Link stands, back to the camera and intensely small, in teh bottom right of a large open world as pictured in the Legend of Zelda: Breath of the Wild

Conformity in an Open World

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  • “In our postmodern, however we call them, societies, we are obliged to enjoy. Enjoyment becomes a kind of a weird, perverted duty.” Slavoj Žižek, The Pervert’s Guide to Ideology

    Modern open-world games—known for their nonlinear structure, sizable environments, and seemingly limitless tasks and things—might fulfill a human need for enjoyment, but they also ask for a commitment to gluttony. This observation is more relevant than ever as the allure of the open world has taken over innumerable hours of people’s lives in recent games such as The Legend of Zelda: Breath of the Wild, Horizon Zero Dawn, and The Witcher 3.

    These games (and others) seem to inspire, in both players and critics, a type of ideology that suggests great game design must follow two maxims: (1) more is better and (2) freedom is yours. These two concepts complete each other. The more stuff you can see, do, and collect in a game, the more hours you can play and thus the more potential enjoyment you can attain.

    When we consider contemporary society, it’s unsurprising so many individuals would desire a sense of freedom in a virtual world. In the United States specifically, it’s not uncommon for people to feel powerless and caught in the middle of something too big to overcome. U.S. politics has reached a peak of polarization, and we seem unable to reach across the aisle to get things done for the common good (see Congress’ health care legislation failures). The gap between the rich and the poor continues to increase, with low wages and a high cost of living keeping many everyday citizens stuck in place. Why wouldn’t a game that says “Hey, you can do whatever you want in this giant world” be enticing?

    But we have to remember the open world is nothing new in pop video games. The framework has been around for more than three decades. One of the biggest 1980s open-world games, The Legend of Zelda, is a direct ancestor of Breath of the Wild. The Fallout series, which started in 1997, is well known for encouraging players to wander around and stumble upon various locations with different paths to take. And 2001’s Grand Theft Auto III popularized the possibility of running wild in a three-dimensional city, ignoring story missions at one’s whim.

    Looking into the past can show how misleading the hype about modern open worlds is, how these games might fail to satisfy one’s lust for freedom. Breath of the Wild, hailed by some as the greatest game ever within weeks of its release (how’s that for a rapid-fire, all-encompassing conclusion?), and Horizon Zero Dawn, which drew less but still considerable praise from audiences, could compete for a Most Blandly Heroic Protagonist Award. People often imply the worlds of these games are vibrant and full of possibilities, but in both cases you are a predestined savior of the lands you scour, just like you were in the The Legend of Zelda. Such one-dimensional affairs don’t seem that open or dynamic compared to the destinies available in the first two Fallout games. Even the materialistic Grand Theft Auto III has more potential for philosophical consideration (granted, it might be as juvenile as “To hit or not to hit the pedestrian”).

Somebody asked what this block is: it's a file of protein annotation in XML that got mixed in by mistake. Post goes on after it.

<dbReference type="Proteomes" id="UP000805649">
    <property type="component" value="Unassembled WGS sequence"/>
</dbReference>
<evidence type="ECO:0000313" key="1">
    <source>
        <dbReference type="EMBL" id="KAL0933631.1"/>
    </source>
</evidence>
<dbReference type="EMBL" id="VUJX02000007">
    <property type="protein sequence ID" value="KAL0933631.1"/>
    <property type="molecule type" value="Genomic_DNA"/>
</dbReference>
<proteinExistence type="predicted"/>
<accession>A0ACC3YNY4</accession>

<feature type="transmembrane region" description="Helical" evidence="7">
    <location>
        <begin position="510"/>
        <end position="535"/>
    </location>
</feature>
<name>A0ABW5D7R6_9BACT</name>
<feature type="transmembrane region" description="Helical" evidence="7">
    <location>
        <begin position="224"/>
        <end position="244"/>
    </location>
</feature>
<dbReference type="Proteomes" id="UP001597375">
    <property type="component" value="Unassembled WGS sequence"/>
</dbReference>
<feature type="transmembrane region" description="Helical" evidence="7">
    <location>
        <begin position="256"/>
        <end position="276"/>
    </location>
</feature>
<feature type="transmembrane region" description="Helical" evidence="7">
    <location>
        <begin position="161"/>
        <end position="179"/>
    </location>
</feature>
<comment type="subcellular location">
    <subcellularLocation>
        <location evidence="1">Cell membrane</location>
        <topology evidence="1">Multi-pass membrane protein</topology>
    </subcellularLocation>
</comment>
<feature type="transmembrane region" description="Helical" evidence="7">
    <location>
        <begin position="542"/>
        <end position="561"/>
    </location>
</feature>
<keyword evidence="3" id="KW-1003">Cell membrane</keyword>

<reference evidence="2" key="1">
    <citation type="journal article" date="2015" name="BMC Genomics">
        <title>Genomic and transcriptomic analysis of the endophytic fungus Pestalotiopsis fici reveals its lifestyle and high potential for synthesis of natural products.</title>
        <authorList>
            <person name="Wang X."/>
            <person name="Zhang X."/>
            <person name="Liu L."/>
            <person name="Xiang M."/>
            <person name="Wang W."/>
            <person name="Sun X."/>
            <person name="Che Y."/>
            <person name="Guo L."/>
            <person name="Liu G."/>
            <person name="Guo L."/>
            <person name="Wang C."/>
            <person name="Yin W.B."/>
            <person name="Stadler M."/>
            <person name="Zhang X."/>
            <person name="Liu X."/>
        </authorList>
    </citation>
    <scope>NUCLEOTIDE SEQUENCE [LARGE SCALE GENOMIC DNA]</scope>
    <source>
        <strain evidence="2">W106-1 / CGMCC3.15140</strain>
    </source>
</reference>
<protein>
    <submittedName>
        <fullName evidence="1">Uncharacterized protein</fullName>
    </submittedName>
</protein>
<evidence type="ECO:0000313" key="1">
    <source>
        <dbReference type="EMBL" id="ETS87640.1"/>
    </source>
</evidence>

The Witcher 3 at least has dilemmas to grapple with and offers an opportunity to leave behind an impactful behavioral pattern driven by moral values. Yet similar to its contemporaries, so much of that game’s open world is committed to mundanity (such as the isomorphic monster nests) and what amounts to micromanagement of an unwieldy inventory. In The Legend of Zelda, every item seems to carry some significance, but good luck caring about all the luggage in The Witcher 3 or, for that matter, the incessantly disposable crap in Breath of the Wild (the latter reminds one of how the quality of many goods in the real world has plummeted over the years).

    Most modern open worlds, through their utter dedication to quantity, lack the editing needed to resemble a focused experience (Westerado: Double Barreled being a notable exception) or to prevent the proceedings from becoming a cycle of déjà vu. As I went from shrine to shrine in Breath of the Wild, I was impressed by some of the puzzle solutions, but I was equally struck by how similar the places looked, how reminiscent certain challenges were of others, and how monotonous the messages were after I finished the trials. As I pursued mission after mission in Horizon Zero Dawn, I enjoyed how I became more adept with the bow, but at the same time, I couldn’t find any lasting significance in, say, taking down another set of bandits. The absence of moral discipline or consequences in these games only compounded such seen-it-all-before feelings.

    It just seems the gaming world should be completely exhausted by the open-world trend by now. Consider the hours upon hours of attention paid to these works. Sometimes a negative opinion about an open-world game will be shot down with something to the effect of “Sounds like you didn’t spend enough time with it.” It’s a counterpoint that speaks to an obligation to immerse one’s self in something, and in the case of an open-world game, that immersion is seen as inherently superior due to an emphasis on discovery and free will. If you don’t buy into the immersion, if you don’t try to see everything the world has to offer, your perspective can be construed as limited, even illegitimate.

    At that point, you might feel the pressure to revisit a particular virtual world and enjoy it the way you’re supposed to. The open-world ideology says you should be a consumer and love the freedom to consume whatever is put in front of you—to admire art the way you would a buffet.

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